- Understand you and your offer (Why do I want this? What’s in it for me?)
- Consider your offer over your competitors’ offers, and finally (hopefully)
- Purchase your offer. Cha-ching!
Marketing does that with a broad spectrum of strategies and tactics, ranging from content to inbound marketing, from advertising to branded content, all of which we will further discuss in future articles.
The final outcome of this whole marketing process is a customer who bought our peeler.
Wonderful! Happy end!
Well, not quite yet.
Play it again, Sam!
Did you know that acquiring new customers is much more expensive and much more of a hassle than retaining existing customers? It’s true! Think of all the jumping around in front of a potential customer to grab and hold their attention. What’s more, you then have to carefully poke them here and there to make them buy your products or services. That can be quite exhausting… blech!
Here’s where the third superpower of marketing comes into play: customer retention!
Of course, there are many parties involved in keeping a customer happy, like sales and customer support. However, marketing can also do a lot to strengthen customers relationships beyond their purchase.
With the right information and content, marketing can help customers get the best out of their purchase. It also helps customers to discover other things you offer that might be helpful to them. An example could be a fancy case for their new 100% straw potato peeler hat – “Use your head, not your hands! The smarter way to peel potatoes!”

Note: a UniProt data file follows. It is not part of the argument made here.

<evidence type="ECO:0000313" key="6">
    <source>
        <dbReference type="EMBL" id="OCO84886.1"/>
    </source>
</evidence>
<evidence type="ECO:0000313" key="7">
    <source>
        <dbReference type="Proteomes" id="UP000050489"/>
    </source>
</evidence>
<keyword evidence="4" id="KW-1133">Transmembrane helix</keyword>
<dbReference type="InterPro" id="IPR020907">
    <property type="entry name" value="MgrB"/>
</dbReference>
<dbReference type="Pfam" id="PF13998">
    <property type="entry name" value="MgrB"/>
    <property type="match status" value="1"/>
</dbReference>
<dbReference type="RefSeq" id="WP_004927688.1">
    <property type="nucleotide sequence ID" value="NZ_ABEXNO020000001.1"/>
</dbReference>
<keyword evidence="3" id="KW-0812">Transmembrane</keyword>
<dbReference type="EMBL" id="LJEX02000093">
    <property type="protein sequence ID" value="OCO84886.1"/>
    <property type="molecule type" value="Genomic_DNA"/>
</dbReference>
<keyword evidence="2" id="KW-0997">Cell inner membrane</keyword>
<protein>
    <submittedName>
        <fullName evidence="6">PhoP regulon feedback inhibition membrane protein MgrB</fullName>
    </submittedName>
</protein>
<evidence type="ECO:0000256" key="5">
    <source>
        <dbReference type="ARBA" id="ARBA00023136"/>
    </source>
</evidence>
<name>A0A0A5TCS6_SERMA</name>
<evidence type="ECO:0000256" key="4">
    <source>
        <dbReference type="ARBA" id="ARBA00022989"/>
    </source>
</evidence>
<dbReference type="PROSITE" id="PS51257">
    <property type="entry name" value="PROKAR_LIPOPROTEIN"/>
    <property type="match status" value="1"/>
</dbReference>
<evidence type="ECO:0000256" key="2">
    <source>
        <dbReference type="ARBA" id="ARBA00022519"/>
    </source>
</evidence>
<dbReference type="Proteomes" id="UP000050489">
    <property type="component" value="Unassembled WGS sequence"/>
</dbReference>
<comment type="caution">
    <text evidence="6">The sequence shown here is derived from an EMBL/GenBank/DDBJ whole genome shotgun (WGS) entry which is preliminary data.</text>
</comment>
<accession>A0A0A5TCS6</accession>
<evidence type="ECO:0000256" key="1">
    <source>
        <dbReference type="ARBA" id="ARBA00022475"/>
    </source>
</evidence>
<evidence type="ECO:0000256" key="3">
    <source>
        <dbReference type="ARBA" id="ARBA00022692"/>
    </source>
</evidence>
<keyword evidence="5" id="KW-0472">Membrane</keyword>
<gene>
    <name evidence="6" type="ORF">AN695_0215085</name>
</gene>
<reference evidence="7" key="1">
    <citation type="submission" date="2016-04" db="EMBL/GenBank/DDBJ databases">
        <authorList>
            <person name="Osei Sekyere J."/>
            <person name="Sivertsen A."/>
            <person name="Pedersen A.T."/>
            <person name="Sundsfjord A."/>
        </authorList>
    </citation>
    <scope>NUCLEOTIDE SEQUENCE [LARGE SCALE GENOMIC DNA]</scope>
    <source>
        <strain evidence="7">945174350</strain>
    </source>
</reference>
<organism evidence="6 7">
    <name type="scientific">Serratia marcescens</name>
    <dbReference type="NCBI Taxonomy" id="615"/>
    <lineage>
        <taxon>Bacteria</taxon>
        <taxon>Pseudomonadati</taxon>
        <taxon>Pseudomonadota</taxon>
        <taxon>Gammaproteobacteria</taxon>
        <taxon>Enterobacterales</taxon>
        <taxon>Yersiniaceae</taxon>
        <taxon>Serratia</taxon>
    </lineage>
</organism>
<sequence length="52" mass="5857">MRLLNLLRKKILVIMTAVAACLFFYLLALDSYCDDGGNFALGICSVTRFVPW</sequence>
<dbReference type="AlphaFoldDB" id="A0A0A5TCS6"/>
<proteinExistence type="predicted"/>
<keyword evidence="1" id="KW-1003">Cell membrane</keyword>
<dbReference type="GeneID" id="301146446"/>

But that’s not all! Marketing can also turn your customers into raving fans who spread your message – for free!
Last but not least, by staying in touch with your customers, marketing can get an even better insight into their pain points and needs. These insights canthen be used for improving your products and experiences.
The ultimate connection
You see, marketing is everywhere! It’s the ultimate connection between a business and its customers.
I use the highly nuanced technical term “ultimate” because it sounds so coooool …um … I mean … because I want to emphasize the all-embracing and powerful nature of this connection.
Let’s look at the details of this relationship to help you understand what I mean:
1. Marketing connects your entire business with your customers
Companies that rely only on the relationships their salespeople have with their customers, often face one big issue: When their sales reps leave, their customers follow them, like cute puppies that follow their masters *wuff!!*. This can happen so easily, because those customers don’t have any connection to the business itself, only to their sales reps. The business itself doesn’t mean anything to them.